The Global Trade Update by the United Nations Conference on Trade and Development (UNCTAD) on Wednesday said that in Q1 2021, the value of global trade in goods and services grew by about 4 per cent quarter-over-quarter and by about 10 per cent year-over-year.
“Importantly, global trade in Q1 2021 was higher than pre-crisis levels, with an increase of about 3 per cent relative to Q1 2019,” it said, adding that the trade rebound of Q1 2021 continues to be driven by the strong export performance of East Asian economies.
In Q1 2021, the value of trade in goods was higher than pre-pandemic level, but trade in services remains substantially below averages. During the first quarter of 2021, global trade of COVID-19 related products remained strong.
The UNCTAD data said that import and export trends for some of the world’s major trading economies further illustrate the recovery patterns of Q1 2021. With a few exceptions, trade in major economies recovered from the fall of 2020.
However, the large increases are due to the low base for 2020 and trade in many of the major economies was still below 2019 averages. The trend of a stronger recovery for goods relative to services is common to all major economies.
“China, India and South Africa have fared relatively better than other major economies during Q1 2021. China’s exports, in particular, registered a strong increase not only from 2020 averages but also in relation to pre-pandemic levels. In contrast, exports from the Russian Federation remained well below 2019 averages,” it said.
The data for India said that import of goods grew 45 per cent in Q1 2021 relative to the 2020 average while services imports were up 14 per cent. Export of goods for India grew 26 per cent for the period under review while services exports grew 2 per cent.
Further, import of goods grew 10 per cent in Q1 2021 relative to the 2019 average while services imports were up 2 per cent. Export of goods for India grew 7 per cent for this period while services exports declined 3 per cent.
UNCTAD said globally the ongoing trade recovery comprises most sectors.
During Q1 2021, trade continued to rebound not only in sectors related to COVID-19 such as pharmaceuticals, communication and office equipment but also increased for most other sectors, such as minerals and agri-food.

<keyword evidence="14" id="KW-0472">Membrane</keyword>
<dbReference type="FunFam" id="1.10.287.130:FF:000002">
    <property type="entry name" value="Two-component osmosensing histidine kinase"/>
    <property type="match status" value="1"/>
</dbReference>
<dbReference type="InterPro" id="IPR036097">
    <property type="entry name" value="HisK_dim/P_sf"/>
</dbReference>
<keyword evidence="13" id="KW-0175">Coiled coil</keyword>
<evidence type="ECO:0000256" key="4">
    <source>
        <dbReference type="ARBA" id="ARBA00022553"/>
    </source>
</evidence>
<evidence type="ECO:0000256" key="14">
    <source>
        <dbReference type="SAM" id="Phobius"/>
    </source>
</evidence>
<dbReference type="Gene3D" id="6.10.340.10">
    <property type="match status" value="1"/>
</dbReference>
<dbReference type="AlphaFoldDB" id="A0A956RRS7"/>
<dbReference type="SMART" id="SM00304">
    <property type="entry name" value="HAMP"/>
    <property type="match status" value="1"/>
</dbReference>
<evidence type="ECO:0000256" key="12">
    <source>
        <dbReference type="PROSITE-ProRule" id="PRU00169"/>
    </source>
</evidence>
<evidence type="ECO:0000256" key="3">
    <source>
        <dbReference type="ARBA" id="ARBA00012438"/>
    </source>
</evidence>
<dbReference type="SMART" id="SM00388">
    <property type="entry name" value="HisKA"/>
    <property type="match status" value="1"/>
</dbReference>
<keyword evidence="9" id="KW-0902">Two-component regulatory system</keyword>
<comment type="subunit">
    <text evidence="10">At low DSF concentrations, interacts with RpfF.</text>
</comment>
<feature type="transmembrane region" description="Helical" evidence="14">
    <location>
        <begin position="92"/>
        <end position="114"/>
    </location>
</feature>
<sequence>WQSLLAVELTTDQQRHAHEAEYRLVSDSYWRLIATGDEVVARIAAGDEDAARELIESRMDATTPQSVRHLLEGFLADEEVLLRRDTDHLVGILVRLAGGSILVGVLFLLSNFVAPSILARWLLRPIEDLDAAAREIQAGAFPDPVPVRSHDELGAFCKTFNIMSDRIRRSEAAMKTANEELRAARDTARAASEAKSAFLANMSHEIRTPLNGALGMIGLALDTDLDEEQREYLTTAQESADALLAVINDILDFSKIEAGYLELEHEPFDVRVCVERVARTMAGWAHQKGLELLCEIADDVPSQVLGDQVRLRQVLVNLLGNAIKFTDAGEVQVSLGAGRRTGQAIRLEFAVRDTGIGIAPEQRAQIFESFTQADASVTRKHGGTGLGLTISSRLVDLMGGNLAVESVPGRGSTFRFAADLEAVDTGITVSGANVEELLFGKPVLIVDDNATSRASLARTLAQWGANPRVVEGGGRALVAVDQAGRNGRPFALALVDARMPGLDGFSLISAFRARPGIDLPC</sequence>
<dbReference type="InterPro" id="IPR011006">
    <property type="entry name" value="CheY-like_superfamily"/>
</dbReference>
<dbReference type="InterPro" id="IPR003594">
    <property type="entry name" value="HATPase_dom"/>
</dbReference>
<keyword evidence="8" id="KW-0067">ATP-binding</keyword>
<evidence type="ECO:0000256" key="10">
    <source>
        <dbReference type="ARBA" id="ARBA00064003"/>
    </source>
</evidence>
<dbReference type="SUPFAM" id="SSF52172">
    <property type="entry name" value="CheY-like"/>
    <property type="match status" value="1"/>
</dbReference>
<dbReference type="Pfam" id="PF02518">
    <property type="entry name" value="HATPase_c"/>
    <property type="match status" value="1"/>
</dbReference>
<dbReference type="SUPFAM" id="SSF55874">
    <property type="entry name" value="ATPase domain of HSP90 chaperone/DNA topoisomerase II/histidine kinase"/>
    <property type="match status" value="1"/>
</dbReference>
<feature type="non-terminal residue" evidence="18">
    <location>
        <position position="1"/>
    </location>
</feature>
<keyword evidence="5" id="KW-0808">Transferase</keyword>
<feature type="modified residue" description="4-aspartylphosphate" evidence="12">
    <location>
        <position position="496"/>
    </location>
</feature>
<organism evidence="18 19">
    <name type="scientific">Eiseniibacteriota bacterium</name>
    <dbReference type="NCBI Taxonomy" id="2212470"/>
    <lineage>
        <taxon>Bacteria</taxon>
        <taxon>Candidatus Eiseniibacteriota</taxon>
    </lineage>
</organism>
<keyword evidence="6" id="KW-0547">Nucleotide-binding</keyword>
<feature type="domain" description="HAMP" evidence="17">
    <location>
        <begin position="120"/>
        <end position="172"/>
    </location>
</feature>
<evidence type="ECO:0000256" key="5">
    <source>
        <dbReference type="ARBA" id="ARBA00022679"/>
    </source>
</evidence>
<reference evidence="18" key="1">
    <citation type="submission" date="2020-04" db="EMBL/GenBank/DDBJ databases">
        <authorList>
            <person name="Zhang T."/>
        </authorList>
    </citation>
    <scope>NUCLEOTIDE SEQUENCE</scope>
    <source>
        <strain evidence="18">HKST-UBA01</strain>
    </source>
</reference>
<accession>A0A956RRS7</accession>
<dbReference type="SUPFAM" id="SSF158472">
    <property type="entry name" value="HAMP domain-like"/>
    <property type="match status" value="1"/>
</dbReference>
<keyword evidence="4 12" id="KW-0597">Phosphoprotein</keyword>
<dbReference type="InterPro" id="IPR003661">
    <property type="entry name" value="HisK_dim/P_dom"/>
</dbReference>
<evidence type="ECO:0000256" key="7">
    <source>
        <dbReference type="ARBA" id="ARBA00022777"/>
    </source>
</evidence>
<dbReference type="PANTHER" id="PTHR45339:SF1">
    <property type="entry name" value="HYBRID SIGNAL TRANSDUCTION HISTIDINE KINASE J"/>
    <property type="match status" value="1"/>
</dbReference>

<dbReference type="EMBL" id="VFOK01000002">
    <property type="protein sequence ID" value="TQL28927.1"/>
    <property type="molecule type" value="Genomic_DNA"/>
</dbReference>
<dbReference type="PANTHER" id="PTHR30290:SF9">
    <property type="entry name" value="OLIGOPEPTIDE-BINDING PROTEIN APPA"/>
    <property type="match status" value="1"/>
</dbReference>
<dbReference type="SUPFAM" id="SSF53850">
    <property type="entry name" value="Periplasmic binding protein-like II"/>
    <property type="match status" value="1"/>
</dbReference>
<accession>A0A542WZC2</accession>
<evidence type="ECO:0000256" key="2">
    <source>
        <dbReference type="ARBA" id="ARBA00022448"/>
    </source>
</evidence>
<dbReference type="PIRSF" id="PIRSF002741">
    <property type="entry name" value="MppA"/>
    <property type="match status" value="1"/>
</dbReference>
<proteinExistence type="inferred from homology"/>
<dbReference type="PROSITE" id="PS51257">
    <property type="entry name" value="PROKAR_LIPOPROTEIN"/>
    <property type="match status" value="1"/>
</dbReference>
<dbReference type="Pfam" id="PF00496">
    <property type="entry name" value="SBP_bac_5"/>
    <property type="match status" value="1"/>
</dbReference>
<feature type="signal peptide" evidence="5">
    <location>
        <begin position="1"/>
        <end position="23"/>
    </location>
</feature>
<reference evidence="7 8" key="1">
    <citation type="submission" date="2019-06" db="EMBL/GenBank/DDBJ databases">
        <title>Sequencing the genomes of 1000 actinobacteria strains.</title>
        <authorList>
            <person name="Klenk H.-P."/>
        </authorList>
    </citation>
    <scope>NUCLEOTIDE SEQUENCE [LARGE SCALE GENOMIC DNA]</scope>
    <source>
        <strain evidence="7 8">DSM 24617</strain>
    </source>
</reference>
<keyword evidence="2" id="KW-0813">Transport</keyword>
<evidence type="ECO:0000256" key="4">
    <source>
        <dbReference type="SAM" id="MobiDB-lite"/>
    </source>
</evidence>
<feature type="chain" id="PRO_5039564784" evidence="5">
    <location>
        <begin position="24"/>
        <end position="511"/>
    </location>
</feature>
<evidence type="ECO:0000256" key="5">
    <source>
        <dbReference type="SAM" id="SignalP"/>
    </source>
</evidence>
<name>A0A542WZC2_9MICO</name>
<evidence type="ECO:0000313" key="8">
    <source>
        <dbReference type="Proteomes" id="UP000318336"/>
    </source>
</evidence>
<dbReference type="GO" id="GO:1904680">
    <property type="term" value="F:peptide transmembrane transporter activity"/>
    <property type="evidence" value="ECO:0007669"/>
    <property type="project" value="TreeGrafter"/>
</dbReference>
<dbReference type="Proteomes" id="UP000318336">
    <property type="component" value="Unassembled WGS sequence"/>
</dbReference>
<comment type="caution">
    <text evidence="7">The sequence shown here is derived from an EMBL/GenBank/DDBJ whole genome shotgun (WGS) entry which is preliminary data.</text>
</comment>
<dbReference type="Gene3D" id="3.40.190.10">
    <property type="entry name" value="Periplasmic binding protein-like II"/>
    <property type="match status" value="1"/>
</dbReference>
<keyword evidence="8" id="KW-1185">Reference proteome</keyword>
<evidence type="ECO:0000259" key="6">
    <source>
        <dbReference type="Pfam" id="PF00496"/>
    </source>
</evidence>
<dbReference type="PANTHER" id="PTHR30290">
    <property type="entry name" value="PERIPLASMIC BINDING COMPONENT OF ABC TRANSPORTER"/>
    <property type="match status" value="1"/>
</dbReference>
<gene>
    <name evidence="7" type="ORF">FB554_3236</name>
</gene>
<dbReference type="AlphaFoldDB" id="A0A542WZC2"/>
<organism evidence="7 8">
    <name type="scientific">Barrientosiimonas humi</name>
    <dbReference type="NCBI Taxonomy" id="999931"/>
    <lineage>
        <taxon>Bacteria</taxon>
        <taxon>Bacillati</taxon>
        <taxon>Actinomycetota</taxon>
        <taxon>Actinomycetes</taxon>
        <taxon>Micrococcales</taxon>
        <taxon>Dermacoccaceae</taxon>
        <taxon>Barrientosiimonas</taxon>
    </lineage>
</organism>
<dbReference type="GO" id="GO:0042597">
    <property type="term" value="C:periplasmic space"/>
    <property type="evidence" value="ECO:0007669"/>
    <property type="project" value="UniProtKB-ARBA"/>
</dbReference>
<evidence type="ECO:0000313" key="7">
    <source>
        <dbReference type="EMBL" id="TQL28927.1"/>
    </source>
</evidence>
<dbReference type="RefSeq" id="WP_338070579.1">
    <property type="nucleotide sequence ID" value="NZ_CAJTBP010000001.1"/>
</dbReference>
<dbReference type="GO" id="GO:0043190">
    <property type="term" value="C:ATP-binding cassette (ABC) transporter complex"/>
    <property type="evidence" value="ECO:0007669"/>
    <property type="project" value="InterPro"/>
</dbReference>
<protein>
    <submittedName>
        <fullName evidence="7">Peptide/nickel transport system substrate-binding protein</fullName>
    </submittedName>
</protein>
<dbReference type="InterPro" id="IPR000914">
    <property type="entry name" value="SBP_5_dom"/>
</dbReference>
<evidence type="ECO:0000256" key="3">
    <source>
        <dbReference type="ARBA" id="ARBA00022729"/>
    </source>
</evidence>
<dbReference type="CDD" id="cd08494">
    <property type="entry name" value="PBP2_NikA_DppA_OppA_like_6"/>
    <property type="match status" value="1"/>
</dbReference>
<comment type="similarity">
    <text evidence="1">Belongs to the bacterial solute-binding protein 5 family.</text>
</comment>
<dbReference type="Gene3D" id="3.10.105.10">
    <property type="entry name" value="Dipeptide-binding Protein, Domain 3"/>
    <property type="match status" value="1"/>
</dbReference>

In contrast, the energy sector continues to lag behind and international trade of transport equipment remains well below averages, the UNCTAD said.
Looking forward, the UNCTAD said trade is expected to continue growing into 2021. Trade growth is expected to remain stronger for East Asia and developed countries, while still lagging for many other countries.
The value of global trade in goods and services is forecast to reach 6.6 trillion dollars in the second quarter of 2021, equivalent to a year-over-year increase of about 31 per cent relative to the lowest point of 2020 and of about 3 per cent to the pre-pandemic levels of 2019.
Trade growth is expected to remain strong in the second half of 2021, the overall forecast for 2021 indicates an increase of about 16 per cent from the lowest point of 2020 (19 per cent for goods and 8 per cent for services).
Giving the global trade outlook for 2021, the UNCTAD said the positive outlook for 2021 remains largely dependent on subsiding pandemic restrictions.
“Nevertheless, the fiscal stimulus packages, particularly in developed countries, are expected to strongly support the global trade recovery throughout 2021. The value of global trade should also rise due to positive trends across commodity prices.
“Still, there is uncertainty about how trade patterns will be shaped throughout this period,” it said.
Highlighting that the economic recovery will be “uneven”, it said that some economies are posed to rebound stronger and faster than others.
“In particular, the economies of China and the United States of America are expected to be the main drivers of global growth during 2021,” it said, adding that this should also have positive effects on countries whose trade is relatively more integrated with them (such as East Asian countries, Canada and Mexico).
On the other hand, the COVID-19 pandemic is expected to continue disrupting the economies and trade of many developing countries, at least throughout 2021.
The global economy shrank by 4.3 per cent last year, over two-and-a-half times more than during the global financial crisis of 2009.
In April last year, countries took fiscal measures and central banks together injected a whopping USD 14 trillion as part of their efforts to mitigate the challenges posed by the novel coronavirus pandemic.
The International Monetary Fund last month said that the global recovery is expected to be asynchronous and divergent between advanced and emerging market economies.